My second trip was during June, and having overcome my sense of awe during the journey, I had more time to look around me as once again we bumped and jolted our way upwards. Strange, how much I had missed the first time, the burnt out areas of pine trees, due to fires (not recent I might add) , the plants and flowers (not in abundance, due to the terrain, but there all the same) and this time, a lack of small chirping birds.
As we made our way onto the plain I noticed that the central lake had diminished in size, drained into the earth in the heat of the sun, and the whole plateau seemed to be covered in an abundance of tiny white flowers – no, not daisies – and of course, the inimitable screaming crows.
When we stopped, by the little church, and looked back, the number of sheep and goats were far more noticeable, and the hut behind us was filled with goats trying to escape the full blast of the sun. Steve wandered off to look for flowers and plants to photograph, and I just poodled around looking for anything and everything that took my interest.
Steve called out to me, that he had found something I might be interested in so off I went with eager anticipation, when he held out his hand and dropped something into mine – ugh – something moved – aah – I stepped back and dropped it!!!!! Steve promptly chased after it yelling that he had spend ages trying to catch it for me. And yes he caught it again, and guess what, it was only a tiny tree frog. Stupid me, but it could have been anything scrabbling in my hands. I finally took pics with Steve holding it, and we found a small rivulet to pop it in, and it hopped away, probably with relief that it had escaped the idiotic human who had screeched at it and dropped it
The Plateau is surround by groups of large rocks, and my attention was caught by movement on top of one group about 50 metres away. As we crept closer we realized that a Griffon Vulture was slowly moving around the rock, and being joined by another. A beautiful sight, and so close, when lo and behold a youngster joined the family picture. What a treat, when junior flew off above and over us, mum flew straight up to watch her offspring taking wing, and pop flew off in the opposite direction, no doubt to join his mates at the other end of the plain, for a break from family life.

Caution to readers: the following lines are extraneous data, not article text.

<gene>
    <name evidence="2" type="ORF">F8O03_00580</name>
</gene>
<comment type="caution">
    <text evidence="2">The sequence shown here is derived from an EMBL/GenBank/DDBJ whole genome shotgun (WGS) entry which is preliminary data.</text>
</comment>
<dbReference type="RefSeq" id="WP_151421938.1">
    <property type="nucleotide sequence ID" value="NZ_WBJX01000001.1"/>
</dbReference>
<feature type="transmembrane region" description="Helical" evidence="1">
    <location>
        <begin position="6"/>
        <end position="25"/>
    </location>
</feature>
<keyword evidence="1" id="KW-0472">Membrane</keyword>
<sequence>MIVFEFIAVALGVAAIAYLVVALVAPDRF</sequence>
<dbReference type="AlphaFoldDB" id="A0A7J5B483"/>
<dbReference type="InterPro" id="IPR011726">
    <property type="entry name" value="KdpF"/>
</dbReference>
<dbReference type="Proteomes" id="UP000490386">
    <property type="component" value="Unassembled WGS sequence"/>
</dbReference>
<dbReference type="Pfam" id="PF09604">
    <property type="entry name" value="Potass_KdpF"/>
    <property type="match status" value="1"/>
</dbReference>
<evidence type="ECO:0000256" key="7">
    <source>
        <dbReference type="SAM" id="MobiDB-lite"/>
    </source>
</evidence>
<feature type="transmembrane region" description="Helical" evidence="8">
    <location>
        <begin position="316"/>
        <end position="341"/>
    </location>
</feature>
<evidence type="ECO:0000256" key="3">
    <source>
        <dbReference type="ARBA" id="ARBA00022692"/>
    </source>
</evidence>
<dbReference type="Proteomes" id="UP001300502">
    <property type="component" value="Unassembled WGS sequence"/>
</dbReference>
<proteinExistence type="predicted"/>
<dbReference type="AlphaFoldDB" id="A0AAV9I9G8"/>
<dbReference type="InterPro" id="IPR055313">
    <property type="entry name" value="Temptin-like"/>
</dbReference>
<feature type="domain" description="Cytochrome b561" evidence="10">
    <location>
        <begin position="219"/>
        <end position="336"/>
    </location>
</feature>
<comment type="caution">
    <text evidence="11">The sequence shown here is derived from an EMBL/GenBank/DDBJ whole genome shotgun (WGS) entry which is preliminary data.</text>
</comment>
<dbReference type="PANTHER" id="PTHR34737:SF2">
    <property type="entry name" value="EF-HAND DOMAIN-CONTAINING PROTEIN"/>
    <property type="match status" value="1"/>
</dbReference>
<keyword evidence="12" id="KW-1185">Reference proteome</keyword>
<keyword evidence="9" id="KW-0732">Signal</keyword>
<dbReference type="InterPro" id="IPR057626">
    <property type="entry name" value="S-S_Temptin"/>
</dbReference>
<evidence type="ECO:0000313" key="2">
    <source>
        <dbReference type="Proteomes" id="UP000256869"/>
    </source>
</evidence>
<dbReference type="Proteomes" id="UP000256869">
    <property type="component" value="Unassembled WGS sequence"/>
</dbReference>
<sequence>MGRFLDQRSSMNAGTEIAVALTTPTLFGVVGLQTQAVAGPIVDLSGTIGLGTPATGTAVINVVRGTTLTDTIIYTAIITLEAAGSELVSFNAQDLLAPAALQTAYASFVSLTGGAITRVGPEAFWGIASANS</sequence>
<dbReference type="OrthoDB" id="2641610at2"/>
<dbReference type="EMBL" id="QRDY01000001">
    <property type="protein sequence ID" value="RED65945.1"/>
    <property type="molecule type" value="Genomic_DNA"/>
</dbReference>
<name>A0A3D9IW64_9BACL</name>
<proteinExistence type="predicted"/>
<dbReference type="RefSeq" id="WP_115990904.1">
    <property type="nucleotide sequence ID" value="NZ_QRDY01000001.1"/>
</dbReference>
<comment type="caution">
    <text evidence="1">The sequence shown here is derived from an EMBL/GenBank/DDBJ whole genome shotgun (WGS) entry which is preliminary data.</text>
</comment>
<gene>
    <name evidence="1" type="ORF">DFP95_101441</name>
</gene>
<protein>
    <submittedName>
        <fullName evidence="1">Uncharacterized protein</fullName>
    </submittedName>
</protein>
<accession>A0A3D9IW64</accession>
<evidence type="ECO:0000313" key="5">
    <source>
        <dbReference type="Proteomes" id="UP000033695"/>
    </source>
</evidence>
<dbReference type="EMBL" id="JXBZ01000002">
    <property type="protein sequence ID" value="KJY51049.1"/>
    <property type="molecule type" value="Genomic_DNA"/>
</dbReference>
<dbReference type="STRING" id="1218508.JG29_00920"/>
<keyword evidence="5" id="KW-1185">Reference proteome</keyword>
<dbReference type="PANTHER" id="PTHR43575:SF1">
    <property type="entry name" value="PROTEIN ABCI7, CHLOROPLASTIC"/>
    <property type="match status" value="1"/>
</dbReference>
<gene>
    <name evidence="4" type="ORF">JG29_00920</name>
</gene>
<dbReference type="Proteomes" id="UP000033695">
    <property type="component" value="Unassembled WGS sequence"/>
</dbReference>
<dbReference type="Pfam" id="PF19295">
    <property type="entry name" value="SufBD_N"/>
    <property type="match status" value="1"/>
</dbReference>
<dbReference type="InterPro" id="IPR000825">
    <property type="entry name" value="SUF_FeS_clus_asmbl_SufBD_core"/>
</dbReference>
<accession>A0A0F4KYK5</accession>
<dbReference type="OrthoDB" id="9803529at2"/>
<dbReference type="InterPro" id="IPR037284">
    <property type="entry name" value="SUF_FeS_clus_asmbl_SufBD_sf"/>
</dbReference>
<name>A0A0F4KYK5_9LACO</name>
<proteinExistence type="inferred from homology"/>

This time when we left the plains, instead of returning the way we came, we carried on over the top to descend via a new pathway. Oh gracious, what a view!!! Directly downwards!!! The path twists and turns in hairpin bends never ending……. Off to the right across the valley a sheer drop of yellow mountainous rock, glimmering like gold in the sunlight, ahead, mountains stretching out , and, oh look, an eagle appearing from the mountain top soaring and wafting majestically across the skies. I have to be honest and admit that the sheer magnitude of that first view over the top brought tears to my eyes, there are no words to describe how I felt seeing nature in all its stunning glory.
Of course, there is no danger coming down such a drop off the mountain, with all its twists and turns, if you’re used to mountain travelling, I have traversed it many times now, and the downward path leads through a small village across the valley, and then upwards again on the main road leading to the Lassithi Plateau, glimpsing quick tiny views of the towering Dikti mountains along the way ………